So, let us first cover what led up to the wars. Langer The battlecruiser was thought of as the ship that could do everything. Scout, do battle with cruisers and destroyers, protect shipping lanes and lines of communication and join the battle line and slug it out with enemy battlecruisers and battleships. Great Brittan and Germany adopted this theory, the United States Navy long debated it, but eventually gave in only to see them scraped or converted into aircraft carriers. But did the US Navy actually have a battlecruiser and not acknowledge it?
Two classes of heavy cruisers come close to fulfilling the roles of the battlecruiser.
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Those who study military history are familiar with how strict adherence to the detailed mobilization schedule of the Schlieffen Plan contributed to the beginning of World War I. Should war be deemed necessary, von Schlieffen saw it as a two-front war. Following the defeat of France, the entire German army would then face the second enemy. A Review by Brian Williams The battle of Stalingrad has always been a fascinating battle for me to study.
The German Army was still steam-rolling over the steppes of the Ukraine and seemingly unstoppable. But, unbeknownst to them, they had overstretched themselves to their ultimate breaking point. The rationale was if only they could take this last city on the western bank of the Volga, they could work on solidifying their front and move north and east. But, that determination cost the destruction of the German 6th Army, the surrounding Axis allied armies and resulted in the ultimate retreat of the entire German army.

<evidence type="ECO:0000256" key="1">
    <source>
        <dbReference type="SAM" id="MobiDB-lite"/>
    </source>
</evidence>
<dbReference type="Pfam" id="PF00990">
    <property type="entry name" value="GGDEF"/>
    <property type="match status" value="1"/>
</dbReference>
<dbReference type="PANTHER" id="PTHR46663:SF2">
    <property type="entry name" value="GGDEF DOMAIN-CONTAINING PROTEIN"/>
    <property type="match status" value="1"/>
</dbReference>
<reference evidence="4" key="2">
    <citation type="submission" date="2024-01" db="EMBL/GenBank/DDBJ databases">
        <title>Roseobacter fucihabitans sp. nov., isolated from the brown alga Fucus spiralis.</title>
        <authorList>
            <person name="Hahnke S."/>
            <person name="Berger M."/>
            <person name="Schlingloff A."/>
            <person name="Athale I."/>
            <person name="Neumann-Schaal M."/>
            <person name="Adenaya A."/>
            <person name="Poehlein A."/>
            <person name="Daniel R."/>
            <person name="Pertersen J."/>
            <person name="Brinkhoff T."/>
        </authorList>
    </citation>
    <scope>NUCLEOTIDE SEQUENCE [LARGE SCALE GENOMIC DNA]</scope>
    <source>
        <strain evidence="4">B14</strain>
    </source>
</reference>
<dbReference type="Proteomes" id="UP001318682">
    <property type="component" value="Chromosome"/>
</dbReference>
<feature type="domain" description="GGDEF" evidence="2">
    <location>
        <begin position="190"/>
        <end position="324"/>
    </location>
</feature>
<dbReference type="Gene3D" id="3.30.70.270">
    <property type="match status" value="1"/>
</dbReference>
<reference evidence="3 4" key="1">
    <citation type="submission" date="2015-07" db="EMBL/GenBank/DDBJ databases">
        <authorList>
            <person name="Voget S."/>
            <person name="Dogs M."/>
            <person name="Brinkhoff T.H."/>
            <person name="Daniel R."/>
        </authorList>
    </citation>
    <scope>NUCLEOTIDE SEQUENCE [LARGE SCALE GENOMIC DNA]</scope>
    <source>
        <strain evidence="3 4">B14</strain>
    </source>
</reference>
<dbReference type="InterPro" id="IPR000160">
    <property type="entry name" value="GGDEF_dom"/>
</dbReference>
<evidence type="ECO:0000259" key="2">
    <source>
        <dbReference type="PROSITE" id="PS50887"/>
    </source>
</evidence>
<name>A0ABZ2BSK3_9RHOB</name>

Jonathan Bastable has written a masterful book — which could possibly one of my most favorite first-hand WWII account books in my library. It contains material that has never been published before and offers an incredible insight into the battle. It's a book that once you start reading, you won't be able to put down.